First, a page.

During his HDU stay, his clinical condition and blood analysis worsened. His mental status continued to deteriorate, with progressively decreasing levels of consciousness. Computerized tomography (CT) of the brain was normal as were cerebral brain fluid and ammonia levels. The patient’s fever recurred, with an elevated procalcitonin level, for which the antibiotic therapy was upscaled to piperacillin/tazobactam and later to meropenem and vancomycin. Blood analysis (Table 1) revealed progressive normocytic normochromic anemia, thrombocytopenia, leucopenia with lymphopenia, elevated ferritin and lactic dehydrogenase but with normal levels of triglycerides. Liver failure was also evident, with severe coagulopathy and hypofibrinogenemia. An exhaustive microbiological study was performed, as presented in Table 2. Thoracic, abdominal and pelvic CT revealed sparse areas of ground-glass lesions, small bilateral lung effusions, hepatosplenomegaly and splenic infarction. However, transthoracic and transesophageal echocardiography were normal, revealing no sign of infectious endocarditis. Progressive respiratory failure was evident, which required intubation, invasive mechanical ventilation, and admission to the intensive care unit (ICU).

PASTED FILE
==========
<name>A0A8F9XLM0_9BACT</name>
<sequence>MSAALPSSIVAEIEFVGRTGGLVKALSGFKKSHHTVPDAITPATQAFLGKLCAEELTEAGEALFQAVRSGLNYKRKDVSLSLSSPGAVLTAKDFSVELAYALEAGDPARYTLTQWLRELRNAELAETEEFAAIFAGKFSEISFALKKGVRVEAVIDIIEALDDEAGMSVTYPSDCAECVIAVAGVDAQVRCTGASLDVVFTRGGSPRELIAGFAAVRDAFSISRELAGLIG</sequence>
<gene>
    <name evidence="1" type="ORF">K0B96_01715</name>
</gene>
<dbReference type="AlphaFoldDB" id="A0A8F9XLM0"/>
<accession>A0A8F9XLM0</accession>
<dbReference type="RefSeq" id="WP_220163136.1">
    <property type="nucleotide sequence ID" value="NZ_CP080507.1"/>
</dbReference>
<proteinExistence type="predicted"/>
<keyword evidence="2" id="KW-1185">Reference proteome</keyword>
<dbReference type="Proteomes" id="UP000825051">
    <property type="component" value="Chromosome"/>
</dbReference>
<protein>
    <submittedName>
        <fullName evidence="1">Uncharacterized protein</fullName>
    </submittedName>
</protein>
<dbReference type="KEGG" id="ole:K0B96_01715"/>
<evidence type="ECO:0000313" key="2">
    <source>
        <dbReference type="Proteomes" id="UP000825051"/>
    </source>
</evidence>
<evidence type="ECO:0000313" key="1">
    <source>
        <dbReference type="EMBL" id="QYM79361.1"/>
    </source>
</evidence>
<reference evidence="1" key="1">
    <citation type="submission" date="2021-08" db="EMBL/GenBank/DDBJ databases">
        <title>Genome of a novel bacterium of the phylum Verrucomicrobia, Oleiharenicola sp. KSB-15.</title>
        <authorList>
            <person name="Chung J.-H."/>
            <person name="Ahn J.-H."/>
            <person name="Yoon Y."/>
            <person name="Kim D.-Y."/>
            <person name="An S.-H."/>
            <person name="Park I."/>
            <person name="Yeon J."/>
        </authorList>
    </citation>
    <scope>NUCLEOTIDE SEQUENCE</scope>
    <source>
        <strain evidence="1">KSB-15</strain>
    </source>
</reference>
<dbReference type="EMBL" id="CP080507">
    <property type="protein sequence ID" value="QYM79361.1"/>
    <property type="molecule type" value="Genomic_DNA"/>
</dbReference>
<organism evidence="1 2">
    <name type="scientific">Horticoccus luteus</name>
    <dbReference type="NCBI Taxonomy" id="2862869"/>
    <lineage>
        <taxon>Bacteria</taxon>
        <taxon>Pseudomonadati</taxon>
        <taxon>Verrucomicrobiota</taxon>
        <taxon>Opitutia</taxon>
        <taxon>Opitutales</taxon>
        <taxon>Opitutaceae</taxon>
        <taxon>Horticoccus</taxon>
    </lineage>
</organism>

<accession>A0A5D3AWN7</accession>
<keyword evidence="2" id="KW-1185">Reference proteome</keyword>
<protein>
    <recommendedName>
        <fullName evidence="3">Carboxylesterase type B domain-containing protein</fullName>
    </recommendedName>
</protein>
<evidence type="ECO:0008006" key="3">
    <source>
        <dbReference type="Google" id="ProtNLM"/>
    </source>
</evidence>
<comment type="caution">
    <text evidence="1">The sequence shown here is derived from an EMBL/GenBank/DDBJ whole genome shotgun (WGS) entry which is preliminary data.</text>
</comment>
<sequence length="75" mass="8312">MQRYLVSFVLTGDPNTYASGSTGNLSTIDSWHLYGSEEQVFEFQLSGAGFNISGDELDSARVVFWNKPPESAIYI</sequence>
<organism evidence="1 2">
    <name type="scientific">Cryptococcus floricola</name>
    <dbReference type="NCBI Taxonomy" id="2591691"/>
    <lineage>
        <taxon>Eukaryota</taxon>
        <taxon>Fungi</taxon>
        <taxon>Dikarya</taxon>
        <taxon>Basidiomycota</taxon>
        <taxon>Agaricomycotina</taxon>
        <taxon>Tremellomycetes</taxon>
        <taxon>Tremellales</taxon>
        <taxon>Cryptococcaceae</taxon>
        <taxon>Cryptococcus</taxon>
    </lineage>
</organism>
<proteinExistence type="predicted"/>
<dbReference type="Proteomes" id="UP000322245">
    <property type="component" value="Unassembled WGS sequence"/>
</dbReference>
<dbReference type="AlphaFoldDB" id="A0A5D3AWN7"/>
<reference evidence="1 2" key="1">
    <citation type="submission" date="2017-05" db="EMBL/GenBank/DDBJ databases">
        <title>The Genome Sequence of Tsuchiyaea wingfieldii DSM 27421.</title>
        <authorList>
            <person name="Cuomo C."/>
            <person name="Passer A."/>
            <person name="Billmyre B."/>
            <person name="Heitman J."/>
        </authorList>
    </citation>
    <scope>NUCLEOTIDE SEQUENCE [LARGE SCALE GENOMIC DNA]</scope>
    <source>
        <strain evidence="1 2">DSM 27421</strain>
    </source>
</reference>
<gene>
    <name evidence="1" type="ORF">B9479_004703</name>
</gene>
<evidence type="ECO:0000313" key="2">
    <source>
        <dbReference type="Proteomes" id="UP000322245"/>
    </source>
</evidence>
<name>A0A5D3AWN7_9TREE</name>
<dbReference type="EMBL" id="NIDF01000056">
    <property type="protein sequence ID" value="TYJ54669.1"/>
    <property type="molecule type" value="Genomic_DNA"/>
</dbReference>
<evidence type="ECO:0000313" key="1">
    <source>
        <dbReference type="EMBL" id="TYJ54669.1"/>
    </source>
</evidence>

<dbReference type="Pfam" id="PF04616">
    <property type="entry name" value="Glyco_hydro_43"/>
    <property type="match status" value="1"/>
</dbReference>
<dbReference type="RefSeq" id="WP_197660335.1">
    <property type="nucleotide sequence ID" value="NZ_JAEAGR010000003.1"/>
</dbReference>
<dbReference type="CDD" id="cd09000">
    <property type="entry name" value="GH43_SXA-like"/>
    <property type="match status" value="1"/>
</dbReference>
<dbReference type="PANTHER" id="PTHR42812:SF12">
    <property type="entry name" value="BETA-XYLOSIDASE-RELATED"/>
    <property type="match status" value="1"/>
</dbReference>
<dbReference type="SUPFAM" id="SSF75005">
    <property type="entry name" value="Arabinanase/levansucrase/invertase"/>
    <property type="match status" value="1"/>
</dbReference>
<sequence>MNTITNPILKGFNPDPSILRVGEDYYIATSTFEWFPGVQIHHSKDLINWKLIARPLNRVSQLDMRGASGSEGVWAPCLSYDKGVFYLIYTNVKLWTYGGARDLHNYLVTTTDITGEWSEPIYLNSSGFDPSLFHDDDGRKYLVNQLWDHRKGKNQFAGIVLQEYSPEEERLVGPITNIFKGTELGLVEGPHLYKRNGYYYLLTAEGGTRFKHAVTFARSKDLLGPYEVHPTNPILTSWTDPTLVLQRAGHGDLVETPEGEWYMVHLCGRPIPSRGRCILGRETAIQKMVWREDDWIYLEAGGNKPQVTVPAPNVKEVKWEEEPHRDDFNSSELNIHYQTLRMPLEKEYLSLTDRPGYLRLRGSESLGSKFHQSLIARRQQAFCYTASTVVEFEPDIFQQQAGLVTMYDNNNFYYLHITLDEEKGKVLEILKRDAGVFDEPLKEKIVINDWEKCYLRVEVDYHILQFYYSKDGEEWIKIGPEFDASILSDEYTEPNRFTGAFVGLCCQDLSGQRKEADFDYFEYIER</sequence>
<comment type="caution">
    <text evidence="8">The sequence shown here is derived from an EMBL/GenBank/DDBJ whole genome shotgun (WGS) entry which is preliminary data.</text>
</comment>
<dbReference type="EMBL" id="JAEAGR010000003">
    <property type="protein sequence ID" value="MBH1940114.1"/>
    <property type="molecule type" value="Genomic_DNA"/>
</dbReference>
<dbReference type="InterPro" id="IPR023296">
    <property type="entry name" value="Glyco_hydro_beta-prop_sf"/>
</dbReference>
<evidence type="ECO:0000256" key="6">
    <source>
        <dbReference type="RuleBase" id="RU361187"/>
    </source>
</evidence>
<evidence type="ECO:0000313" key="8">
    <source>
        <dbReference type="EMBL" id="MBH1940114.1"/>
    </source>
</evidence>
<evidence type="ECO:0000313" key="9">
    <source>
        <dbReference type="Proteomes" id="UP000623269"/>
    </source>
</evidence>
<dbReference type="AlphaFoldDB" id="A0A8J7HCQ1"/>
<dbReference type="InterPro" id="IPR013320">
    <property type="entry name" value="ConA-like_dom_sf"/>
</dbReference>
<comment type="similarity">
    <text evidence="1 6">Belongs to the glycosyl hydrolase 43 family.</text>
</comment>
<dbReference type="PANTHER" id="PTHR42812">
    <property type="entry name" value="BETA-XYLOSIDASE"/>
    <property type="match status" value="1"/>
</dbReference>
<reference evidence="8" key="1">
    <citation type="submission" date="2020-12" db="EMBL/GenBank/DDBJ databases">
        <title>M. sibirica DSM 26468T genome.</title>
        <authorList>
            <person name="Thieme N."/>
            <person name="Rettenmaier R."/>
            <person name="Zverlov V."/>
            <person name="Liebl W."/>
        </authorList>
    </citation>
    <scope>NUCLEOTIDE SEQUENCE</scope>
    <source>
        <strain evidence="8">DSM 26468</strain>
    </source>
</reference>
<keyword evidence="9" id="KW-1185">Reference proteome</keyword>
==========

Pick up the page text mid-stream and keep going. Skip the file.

Given the fever, hepatosplenomegaly, progressive pancytopenia, raised ferritin and hypofibrinogenemia, the patient presented with five of the eight second-line criteria required for the diagnosis of hemophagocytic lymphohistiocytosis (HL). A bone marrow biopsy was therefore performed, demonstrating hemophagocytosis with no evidence of granulomas, which confirmed the diagnosis of HL. The screening for acquired causes of HL is presented in Table 2. Without clear etiology for HL, pulse methylprednisolone therapy for 4 days was started. There was only a transient decrease in ferritin levels observed, without clinical improvement, which prompted the administration of immunoglobulin for 5 days and a single dose of rituximab. An unfavorable outcome ensued, with the patient experiencing severe acute respiratory distress syndrome (ARDS), refractory shock, and anuric acute kidney injury, sadly leading to his death on day 7 of his ICU stay.